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U.K. digital film project hits Web snag

A film project that claims it's the first to let people watch a movie online while it's new in theaters closes Web admissions after failing to meet visitors' bandwidth demands.

A film project that claims it's the first to let people watch a movie online while it's new in theaters closed Web admissions this weekend after failing to meet visitors' bandwidth demands.

The Web site and independent film, called "This is not a Love Song," debuted in the United Kingdom on Friday. Created by the government-funded U.K. Film Council, the project sought to stream the film over the Internet; stream it over the Internet to digital projectors in theaters; and release a 35mm film in traditional theaters. But one leg of the project buckled when an unexpected number of people logged on to the Internet to watch the picture, which was written by Simon Beaufoy, scribe of the "The Full Monty."

"The response that we've had has been way in excess of anyone's expectations," said Jonathan Green, technical director at Web site design company Franki & Jonny, which put up the site.

"The bottleneck was (first) the limited bandwidth of the Web site server, and then the payment process," Green said, adding that the video servers held up fine.

The site, which was publicized widely in the United Kingdom before the film's debut, attracted about 25,000 unique visitors Friday, Green said. Only about 100 of those people were able to download and stream the film over their PC. Green said that the video servers streaming the media were unstressed, but that the single servers handling Web site traffic and billing processes were insufficient for the load.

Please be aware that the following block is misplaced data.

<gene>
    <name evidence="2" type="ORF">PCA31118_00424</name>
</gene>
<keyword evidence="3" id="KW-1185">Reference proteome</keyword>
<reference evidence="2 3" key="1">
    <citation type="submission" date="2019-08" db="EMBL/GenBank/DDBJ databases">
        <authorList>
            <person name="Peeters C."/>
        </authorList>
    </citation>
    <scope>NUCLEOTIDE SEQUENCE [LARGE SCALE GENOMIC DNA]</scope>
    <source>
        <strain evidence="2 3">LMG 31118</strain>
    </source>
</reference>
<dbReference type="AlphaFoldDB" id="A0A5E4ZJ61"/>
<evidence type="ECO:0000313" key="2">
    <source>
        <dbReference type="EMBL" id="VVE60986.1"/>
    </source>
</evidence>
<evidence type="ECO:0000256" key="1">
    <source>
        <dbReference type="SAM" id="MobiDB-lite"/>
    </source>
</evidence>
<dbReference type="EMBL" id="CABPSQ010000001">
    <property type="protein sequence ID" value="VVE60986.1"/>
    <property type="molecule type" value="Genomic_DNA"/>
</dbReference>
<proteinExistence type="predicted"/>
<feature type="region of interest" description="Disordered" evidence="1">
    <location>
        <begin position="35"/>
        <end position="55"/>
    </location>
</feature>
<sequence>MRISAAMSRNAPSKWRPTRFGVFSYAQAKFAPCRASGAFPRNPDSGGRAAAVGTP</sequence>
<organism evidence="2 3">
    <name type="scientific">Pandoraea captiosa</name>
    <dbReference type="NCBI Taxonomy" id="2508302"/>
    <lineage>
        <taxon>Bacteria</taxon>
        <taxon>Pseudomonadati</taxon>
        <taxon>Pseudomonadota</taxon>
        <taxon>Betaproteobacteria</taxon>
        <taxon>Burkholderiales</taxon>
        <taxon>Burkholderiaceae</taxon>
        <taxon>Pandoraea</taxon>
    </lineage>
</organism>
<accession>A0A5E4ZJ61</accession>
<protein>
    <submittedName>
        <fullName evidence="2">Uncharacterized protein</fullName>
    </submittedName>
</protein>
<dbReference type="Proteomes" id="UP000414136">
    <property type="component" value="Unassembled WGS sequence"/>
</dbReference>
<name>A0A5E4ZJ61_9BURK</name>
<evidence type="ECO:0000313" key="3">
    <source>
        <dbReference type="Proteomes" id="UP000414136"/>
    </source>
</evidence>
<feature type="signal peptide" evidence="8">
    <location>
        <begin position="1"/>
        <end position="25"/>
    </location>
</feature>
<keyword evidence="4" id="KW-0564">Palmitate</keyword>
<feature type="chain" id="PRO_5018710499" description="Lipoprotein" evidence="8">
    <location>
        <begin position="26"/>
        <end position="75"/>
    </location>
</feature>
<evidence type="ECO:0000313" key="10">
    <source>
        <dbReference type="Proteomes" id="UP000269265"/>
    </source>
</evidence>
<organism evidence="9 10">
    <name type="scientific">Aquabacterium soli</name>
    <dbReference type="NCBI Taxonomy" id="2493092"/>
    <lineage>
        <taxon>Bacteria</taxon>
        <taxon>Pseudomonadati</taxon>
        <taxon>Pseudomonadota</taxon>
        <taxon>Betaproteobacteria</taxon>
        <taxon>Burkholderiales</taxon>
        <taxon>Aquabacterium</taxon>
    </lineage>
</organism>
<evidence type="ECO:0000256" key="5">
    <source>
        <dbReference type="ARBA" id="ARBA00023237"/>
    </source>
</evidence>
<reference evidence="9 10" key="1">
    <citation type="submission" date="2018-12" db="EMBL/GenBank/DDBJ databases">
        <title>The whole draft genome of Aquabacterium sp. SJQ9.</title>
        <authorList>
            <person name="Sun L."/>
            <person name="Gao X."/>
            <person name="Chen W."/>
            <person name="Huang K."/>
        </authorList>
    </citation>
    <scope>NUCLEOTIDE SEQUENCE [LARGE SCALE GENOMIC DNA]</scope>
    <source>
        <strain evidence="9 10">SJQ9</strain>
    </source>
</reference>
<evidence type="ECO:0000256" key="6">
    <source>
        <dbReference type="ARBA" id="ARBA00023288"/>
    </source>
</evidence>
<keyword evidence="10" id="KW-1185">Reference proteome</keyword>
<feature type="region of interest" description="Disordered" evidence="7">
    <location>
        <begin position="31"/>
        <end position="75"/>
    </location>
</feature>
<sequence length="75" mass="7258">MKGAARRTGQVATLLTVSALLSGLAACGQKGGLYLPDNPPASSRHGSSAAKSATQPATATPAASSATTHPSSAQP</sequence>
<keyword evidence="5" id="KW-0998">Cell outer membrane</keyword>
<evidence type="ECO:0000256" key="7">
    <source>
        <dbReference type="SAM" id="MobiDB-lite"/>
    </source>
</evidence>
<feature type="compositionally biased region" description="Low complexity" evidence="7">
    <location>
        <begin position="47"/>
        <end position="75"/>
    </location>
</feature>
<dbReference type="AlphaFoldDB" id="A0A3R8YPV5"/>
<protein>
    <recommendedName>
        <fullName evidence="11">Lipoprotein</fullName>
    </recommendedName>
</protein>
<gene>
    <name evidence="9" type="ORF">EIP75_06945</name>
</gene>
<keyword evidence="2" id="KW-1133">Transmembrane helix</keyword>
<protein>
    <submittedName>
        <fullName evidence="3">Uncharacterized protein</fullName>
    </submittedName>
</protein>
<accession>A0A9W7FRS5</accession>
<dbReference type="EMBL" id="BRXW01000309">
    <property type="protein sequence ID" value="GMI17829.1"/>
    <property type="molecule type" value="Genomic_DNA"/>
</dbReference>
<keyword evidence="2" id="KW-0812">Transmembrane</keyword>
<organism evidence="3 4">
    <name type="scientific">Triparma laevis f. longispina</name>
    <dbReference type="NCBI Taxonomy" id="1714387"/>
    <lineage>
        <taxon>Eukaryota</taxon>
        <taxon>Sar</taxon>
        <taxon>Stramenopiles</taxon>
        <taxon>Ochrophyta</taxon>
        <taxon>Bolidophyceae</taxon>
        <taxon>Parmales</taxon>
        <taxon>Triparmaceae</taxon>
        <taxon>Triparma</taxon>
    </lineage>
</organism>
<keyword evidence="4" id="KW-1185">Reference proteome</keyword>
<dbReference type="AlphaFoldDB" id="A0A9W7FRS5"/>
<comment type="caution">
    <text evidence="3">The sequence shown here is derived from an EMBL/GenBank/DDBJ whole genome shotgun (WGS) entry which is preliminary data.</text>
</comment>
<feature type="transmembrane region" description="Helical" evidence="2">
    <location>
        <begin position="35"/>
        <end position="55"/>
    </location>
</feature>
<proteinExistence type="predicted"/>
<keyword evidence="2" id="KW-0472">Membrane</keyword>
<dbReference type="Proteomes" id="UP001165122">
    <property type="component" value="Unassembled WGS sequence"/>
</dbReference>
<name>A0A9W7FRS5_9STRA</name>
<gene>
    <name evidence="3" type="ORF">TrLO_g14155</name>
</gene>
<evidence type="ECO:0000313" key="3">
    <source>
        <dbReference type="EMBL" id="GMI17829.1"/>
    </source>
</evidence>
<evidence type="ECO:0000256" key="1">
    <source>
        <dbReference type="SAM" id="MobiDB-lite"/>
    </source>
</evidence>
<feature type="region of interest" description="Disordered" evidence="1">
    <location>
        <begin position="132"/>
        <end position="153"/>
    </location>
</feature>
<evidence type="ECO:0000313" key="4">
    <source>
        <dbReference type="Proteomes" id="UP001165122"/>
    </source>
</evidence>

Only people in the United Kingdom could view the picture, but the site drew visitors worldwide. To access the film, people also had to be running Microsoft Windows XP, 98 SE, Me or 2000, as well as Microsoft's latest media-streaming software, Windows Media Player 9 Series.

According to a notice on the site, the company received gripes from Mac and other non-PC users about being barred, and it tried to offer more explanation. "The reality was time and cost constraints, and (it was) not an advert for any particular type of operating system, media player or indeed any other gadget," the notice said.

For its part, Microsoft has been aggressive about pushing its video compression technology into digital theaters. It has worked with BMW Films, among others, to be on the forefront of streaming digital video into theaters.

The technical team of is working directly with Microsoft to work out Web site issues before it plans to open film sales online again, either Wednesday or Thursday, Green said. It has also worked with various partners to increase site servers to meet audience demand, he said.

The movie cost between 2 and 3 pounds ($3.20 and $4.75) depending on bandwidth speeds. That compares with theater prices of about 8 pounds ($12.65). Once downloaded, the movie can be played endlessly on the designated PC. According to the site, people will only be able to buy access to the film until Sept. 19.

The project is meant to emphasize that audiences will embrace legal online distribution of films, and, according to the site, the demand is one illustration that they might.

It reads: "We just wanted to show it could be done to give opportunity to independent film producers, and maybe food for thought for the film industry at large."